IN RE: George WIESER

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Supreme Court, Appellate Division, Second Department, New York.

IN RE: George WIESER, Respondent, v. Natalie WIESER, Appellant.

Decided: August 10, 1998

ROSENBLATT, J.P., RITTER, COPERTINO and FLORIO, JJ. Carrie Sutherland, Huntington, N.Y., for appellant. Sarisohn, Sarisohn, Carner, LeBow, Braun & Castrovinci, Commack, N.Y. (Philip J. Castrovinci and Marvin Waxner of counsel), for respondent.

In a proceeding pursuant to Family Court Act article 4 to modify an award of child support, the mother appeals (1), as limited by her brief, from so much of an order of the Family Court, Suffolk County (Crosson, H.E.), dated January 23, 1997, as granted the petition, directed her to pay $200 per week in child support, and directed her to pay one-half of the children's educational expenses, and (2) from an order of the same court (Fierro, J.), dated April 9, 1997, which denied the mother's objections to the order dated January 23, 1997.

ORDERED that the appeal from the order dated January 23, 1997, is dismissed, as that order was superseded by the order dated April 9, 1997;  and it is further,

ORDERED that the order dated April 9, 1997, is modified, on the law and the facts, by deleting the provision thereof denying the mother's objection to that portion of the order dated January 23, 1997, which directed her to pay one-half of the children's educational expenses, and substituting therefor a provision sustaining that objection;  as so modified, the order is affirmed insofar as appealed from, without costs or disbursements.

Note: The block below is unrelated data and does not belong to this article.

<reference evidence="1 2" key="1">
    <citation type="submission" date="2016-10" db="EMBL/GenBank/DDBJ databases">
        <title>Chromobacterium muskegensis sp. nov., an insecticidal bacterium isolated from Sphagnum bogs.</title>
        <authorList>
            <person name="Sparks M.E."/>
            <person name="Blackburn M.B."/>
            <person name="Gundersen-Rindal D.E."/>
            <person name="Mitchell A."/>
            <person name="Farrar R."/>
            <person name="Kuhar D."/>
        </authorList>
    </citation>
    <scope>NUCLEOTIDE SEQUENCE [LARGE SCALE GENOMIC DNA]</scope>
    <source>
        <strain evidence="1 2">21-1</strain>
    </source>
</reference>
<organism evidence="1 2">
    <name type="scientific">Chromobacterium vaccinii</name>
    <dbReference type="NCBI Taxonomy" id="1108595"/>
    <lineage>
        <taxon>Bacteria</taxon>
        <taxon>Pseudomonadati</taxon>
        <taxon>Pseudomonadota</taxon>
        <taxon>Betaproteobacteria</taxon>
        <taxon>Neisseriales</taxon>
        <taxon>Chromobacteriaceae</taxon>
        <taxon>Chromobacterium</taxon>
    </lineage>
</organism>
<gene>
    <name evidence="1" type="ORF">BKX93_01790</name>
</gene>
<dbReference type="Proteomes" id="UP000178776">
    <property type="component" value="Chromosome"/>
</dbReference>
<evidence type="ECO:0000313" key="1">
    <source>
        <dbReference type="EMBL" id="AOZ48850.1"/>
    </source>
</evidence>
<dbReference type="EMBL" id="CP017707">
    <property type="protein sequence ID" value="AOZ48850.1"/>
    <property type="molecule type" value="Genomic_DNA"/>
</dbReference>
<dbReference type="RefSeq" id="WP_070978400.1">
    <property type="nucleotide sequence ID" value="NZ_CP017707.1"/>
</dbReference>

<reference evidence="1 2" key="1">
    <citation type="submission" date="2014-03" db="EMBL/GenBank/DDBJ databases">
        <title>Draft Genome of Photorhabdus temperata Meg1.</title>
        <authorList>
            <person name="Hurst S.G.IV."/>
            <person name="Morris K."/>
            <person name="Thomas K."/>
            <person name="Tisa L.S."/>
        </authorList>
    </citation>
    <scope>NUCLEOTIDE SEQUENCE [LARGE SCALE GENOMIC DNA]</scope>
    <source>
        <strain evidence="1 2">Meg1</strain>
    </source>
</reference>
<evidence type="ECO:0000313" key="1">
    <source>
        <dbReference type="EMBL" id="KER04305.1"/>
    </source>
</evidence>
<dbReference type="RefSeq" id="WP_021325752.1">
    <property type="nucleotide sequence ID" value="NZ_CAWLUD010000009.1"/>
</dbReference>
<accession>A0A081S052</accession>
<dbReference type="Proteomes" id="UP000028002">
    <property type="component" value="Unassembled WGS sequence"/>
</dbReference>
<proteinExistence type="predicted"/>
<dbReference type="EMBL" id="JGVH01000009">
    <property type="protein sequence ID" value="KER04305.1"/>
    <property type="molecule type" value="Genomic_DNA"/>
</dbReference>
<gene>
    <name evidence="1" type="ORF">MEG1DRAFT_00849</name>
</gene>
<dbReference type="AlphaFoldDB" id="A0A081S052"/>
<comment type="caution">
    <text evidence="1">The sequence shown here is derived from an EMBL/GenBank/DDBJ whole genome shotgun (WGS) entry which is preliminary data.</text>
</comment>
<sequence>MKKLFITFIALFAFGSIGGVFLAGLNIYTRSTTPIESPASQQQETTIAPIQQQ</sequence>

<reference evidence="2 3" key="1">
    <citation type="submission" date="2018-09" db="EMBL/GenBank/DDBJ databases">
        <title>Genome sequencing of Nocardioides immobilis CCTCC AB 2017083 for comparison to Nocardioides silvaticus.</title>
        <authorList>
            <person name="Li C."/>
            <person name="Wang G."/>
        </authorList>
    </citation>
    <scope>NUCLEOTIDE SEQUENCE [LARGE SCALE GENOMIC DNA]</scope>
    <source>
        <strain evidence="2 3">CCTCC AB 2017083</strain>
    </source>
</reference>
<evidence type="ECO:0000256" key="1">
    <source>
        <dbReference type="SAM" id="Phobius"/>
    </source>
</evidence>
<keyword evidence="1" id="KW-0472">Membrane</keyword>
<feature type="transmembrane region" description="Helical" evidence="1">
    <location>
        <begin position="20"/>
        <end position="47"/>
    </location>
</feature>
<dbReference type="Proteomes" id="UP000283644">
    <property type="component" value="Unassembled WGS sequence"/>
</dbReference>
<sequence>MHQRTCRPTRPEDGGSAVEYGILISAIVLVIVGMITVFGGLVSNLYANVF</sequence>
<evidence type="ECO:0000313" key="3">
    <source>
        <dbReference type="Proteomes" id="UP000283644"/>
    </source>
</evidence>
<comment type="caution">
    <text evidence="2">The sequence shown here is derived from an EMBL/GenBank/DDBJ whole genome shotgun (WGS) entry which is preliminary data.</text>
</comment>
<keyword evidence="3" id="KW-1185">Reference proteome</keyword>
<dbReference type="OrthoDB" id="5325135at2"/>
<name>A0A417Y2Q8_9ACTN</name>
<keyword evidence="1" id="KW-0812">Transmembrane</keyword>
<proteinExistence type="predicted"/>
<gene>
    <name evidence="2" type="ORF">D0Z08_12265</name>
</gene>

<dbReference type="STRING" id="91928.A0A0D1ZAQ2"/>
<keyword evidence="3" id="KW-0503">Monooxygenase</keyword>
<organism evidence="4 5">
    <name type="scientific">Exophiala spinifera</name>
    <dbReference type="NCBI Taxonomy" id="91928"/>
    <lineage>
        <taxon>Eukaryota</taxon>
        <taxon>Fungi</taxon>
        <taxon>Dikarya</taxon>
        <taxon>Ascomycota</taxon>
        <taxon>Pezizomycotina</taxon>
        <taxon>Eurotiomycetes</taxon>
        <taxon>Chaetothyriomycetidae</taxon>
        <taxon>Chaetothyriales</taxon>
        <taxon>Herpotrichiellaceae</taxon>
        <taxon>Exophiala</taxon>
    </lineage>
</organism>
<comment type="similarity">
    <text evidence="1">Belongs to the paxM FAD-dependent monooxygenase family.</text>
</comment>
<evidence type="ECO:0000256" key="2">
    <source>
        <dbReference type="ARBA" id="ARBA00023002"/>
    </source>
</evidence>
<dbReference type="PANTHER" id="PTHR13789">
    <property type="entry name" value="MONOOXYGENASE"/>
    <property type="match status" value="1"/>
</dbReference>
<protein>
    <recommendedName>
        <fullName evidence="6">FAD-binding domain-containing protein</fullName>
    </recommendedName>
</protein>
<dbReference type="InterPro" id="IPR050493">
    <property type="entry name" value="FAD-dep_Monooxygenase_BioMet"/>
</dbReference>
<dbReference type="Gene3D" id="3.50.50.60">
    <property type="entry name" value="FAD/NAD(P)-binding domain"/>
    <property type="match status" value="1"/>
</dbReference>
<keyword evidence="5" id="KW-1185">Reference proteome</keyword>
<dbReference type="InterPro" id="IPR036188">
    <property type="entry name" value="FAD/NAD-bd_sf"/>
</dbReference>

In determining whether to award educational expenses, the court must consider the circumstances of the case, including the circumstances of the respective parties, the best interest of the children, and the requirements of justice (see, Manno v. Manno, 196 A.D.2d 488, 600 N.Y.S.2d 968).   The father failed to present any evidence to support a finding requiring the mother to pay for the private education of the children.   The father does not even allege that the education received by the parties' two sons at their private schools is superior to the education they would receive at a public school.   The father also failed to present any evidence to support a finding that the mother must pay for the children's college expenses.   In fact, it appears from the record that the mother could not afford to do so.

The mother's remaining contentions are without merit.

MEMORANDUM BY THE COURT.

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